Back Home and Looking Back
10 November 2017 | Majuro, The Marshall Islands
We completed the final leg from Tarawa to Majuro - a mere 350nm - and within 36 hours I was on a plane, going to windward at 500 knots. Looking back, I have certain regrets. We breezed past at least a dozen atolls that begged to be explored. When will I ever be back here again? Phil would have gladly stopped, but I just didn't have the time. Time (sigh), it is the secret ingredient to successful cruising and so hard to attain.
As for Majuro, The Marshall Islands - it is postively bustling by the standards of Pacific atolls, with multiple supermarkets, restaurants, hotels, hardware stores, moorings and a cruising community of about 10 inhabited boats. They have a daily cruisers net, pizza night at the yacht club... you get the idea. It's not really why a person sails to the Pacific, but it was a thrilling contrast from Tuvalu and Kiribati.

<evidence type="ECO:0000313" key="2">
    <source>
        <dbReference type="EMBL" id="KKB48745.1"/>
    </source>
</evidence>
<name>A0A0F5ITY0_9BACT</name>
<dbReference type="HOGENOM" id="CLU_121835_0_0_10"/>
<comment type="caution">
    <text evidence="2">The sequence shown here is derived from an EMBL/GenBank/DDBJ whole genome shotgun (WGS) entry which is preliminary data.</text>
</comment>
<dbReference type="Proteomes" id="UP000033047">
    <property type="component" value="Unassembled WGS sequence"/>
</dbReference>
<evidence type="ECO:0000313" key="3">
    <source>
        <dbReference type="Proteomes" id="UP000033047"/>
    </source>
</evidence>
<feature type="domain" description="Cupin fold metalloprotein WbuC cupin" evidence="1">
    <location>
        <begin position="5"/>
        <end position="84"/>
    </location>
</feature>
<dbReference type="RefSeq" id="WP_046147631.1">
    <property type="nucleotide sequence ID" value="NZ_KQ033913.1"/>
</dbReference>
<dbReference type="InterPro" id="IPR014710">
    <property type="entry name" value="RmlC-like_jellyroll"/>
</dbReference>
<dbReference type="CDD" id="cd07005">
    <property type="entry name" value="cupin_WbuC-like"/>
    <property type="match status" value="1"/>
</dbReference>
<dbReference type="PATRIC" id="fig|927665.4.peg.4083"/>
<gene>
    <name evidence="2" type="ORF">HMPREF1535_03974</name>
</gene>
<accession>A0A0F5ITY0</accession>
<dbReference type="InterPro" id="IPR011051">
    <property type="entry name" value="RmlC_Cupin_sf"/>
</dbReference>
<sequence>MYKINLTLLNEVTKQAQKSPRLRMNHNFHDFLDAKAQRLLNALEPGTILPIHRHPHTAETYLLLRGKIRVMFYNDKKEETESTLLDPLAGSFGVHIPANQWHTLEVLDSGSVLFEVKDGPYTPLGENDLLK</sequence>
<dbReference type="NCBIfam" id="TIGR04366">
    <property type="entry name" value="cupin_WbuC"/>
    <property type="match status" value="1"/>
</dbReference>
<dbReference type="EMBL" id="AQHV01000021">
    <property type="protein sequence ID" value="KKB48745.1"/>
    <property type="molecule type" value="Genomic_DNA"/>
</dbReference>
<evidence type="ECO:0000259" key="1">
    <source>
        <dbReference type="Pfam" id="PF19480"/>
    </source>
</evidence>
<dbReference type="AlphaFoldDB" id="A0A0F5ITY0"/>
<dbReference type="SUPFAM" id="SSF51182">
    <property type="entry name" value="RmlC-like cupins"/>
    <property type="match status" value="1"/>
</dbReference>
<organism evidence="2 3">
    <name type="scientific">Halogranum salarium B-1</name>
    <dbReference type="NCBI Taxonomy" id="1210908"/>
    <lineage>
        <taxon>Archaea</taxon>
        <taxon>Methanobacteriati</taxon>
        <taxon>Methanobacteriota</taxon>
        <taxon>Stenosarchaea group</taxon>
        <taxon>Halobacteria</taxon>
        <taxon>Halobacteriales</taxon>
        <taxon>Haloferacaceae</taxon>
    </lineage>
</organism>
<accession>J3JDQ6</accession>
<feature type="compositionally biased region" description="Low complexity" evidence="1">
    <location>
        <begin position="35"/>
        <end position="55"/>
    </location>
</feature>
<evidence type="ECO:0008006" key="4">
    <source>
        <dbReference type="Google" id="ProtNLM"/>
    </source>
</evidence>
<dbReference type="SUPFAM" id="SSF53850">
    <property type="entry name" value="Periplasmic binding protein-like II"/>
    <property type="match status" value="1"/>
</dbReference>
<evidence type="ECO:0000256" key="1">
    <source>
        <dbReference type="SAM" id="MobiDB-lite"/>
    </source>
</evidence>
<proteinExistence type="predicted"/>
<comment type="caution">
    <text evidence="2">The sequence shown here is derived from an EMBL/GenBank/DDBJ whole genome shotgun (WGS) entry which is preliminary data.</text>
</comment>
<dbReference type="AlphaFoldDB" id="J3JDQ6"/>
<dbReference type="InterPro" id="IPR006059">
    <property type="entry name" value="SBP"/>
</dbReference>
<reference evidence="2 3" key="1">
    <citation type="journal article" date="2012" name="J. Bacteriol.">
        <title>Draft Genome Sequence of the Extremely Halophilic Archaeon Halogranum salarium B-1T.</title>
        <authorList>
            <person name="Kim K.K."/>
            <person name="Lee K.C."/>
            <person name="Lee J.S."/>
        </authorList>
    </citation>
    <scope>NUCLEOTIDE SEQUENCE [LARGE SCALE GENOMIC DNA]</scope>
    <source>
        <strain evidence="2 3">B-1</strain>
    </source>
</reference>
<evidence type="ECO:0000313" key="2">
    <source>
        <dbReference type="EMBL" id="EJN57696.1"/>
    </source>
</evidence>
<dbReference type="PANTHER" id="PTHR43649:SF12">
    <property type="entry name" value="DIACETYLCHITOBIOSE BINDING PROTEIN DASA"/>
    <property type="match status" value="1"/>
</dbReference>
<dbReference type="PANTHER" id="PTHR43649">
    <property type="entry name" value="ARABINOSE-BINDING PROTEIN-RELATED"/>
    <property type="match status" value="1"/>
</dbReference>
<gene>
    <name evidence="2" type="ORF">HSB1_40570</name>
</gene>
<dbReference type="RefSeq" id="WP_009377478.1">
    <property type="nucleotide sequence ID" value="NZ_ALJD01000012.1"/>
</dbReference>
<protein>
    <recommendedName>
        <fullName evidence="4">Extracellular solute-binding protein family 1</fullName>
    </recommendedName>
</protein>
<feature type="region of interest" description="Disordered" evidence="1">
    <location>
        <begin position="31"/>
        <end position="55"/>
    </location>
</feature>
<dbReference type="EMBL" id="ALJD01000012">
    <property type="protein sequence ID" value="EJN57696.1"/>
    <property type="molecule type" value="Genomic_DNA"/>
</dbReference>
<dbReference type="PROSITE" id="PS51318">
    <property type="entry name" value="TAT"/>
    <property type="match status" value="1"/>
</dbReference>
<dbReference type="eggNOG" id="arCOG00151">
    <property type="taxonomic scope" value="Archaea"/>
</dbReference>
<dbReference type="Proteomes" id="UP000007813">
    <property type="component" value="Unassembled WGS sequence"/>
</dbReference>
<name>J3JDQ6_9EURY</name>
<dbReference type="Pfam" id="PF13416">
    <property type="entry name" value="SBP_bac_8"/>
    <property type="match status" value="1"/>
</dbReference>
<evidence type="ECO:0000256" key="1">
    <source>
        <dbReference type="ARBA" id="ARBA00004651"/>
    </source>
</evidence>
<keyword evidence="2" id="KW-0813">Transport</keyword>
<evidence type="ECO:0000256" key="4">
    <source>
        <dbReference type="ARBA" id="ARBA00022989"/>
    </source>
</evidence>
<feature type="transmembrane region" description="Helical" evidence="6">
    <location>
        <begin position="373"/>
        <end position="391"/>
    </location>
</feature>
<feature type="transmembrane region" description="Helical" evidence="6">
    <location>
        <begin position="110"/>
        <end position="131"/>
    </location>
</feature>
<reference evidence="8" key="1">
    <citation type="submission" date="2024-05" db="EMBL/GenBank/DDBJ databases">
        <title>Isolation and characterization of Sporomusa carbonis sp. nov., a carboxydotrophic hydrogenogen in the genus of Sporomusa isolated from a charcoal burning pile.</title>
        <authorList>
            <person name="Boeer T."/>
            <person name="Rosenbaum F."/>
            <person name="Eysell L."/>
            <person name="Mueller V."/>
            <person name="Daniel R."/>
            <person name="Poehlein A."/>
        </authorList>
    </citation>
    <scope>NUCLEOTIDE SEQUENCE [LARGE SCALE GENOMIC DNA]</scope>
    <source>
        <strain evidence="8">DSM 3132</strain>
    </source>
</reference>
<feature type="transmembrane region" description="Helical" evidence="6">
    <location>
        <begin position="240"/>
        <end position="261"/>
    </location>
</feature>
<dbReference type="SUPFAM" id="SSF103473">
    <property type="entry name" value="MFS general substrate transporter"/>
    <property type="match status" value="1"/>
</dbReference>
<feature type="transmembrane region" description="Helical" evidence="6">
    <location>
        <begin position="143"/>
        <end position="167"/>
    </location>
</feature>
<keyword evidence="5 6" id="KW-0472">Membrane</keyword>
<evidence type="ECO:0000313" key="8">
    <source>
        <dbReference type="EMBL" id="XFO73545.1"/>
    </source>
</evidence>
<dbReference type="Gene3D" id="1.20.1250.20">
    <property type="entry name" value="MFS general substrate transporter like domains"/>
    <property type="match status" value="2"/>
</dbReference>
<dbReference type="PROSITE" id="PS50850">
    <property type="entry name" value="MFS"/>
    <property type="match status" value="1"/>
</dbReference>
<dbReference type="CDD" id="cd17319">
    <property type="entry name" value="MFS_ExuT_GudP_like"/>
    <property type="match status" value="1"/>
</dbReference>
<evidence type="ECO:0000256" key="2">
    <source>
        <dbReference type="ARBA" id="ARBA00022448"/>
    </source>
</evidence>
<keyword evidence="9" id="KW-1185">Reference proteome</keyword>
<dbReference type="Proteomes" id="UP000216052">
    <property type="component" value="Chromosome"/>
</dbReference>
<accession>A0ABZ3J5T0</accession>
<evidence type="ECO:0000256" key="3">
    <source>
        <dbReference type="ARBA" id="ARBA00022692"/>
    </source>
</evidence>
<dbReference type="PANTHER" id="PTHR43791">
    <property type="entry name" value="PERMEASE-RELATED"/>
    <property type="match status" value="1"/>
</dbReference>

On our last day at sea, the doldrums caught us, so we had to motor into Majuro, an ignominious conclusion to a month of GREAT sailing. We arrived to the anchorage after dark and dropped the hook directly atop a wreck. Oops. Phil donned tanks the next day to sort it all out.
Moon Dancer performed beautifully, sailing close to the wind for days on end. She was so well-balanced, in fact, that we turned off the autopilot and let her steer herself for hours at a time. Next year, she is returning to the US via Japan and Alaska. I wish her and her crew Fair Winds!
I have uploaded pictures, which you can view on the "Gallery" link.
A Battle For Tarawa Past and Present
25 October 2017 | Tarawa Atoll, Kiribati
On November 20, 1943, 1,113 US Marines died on the beaches of Japanese-held Tarawa. We are anchored off that beach.